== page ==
3D laser microfabrication inside narrow band gap solids like semiconductors will require the use of long wavelength
intense pulses. We perform an experimental study of the multiphoton-avalanche absorption yields and thresholds with tightly focused femtosecond laser beams at wavelengths: 1.3μm and 2.2μm. For comparisons, we perform the experiments in two very different materials: silicon (semiconductor, ∼1.1 eV indirect bandgap) and fused silica (dielectric, ∼9 eV direct bandgap). For both materials, we find only moderate differences while the number of photons required to cross the band gap changes from 2 to 3 in silicon and from 10 to 16 in fused silica.
We investigate the non-linear absorption of 1.3 μm femtosecond laser pulses strongly focused inside silicon and fused
silica. Through transmission diagnostics, multiphoton initiated energy deposition is clearly observed inside these two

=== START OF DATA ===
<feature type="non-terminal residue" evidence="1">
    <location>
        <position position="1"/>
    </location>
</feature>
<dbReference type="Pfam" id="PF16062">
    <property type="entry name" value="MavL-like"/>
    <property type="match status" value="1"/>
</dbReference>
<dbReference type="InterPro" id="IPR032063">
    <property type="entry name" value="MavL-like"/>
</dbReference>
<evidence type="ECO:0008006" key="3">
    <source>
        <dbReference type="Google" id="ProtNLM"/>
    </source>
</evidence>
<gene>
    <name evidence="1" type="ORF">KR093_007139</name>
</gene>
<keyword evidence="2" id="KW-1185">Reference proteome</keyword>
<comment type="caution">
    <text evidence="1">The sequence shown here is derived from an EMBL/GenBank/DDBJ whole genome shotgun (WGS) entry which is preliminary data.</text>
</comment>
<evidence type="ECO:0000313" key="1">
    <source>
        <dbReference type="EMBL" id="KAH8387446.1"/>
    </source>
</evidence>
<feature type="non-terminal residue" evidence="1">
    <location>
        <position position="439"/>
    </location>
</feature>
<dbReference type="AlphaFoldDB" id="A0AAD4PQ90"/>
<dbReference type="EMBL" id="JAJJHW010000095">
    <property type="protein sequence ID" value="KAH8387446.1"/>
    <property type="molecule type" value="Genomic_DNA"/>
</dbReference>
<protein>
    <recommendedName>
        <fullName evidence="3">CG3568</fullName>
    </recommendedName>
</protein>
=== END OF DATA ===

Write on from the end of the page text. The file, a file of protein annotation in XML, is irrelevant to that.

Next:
materials with nanojoules laser pulse energy when using 0.3 numerical aperture objective. For silicon, the non-linear
interaction is strongly dependent on the focusing depth due to the presence of spherical aberration contrarily to fused
silica. Below the surface, we find a difference of three orders of magnitude between the intensity thresholds for non-linear
absorption at 1.3 μm wavelength inside the two tested materials due to the difference of number of photons
required for non-linear absorption. By measuring the transmission of the ionizing pulses during multiple pulse
irradiation, irreversible modifications of the material are monitored inside fused silica in accordance with previous
studies at 800 nm. For similar laser energy deposition, the response of bulk silicon remains unchanged over more than
twenty thousands pulses suggesting no irreversible modifications are initiated.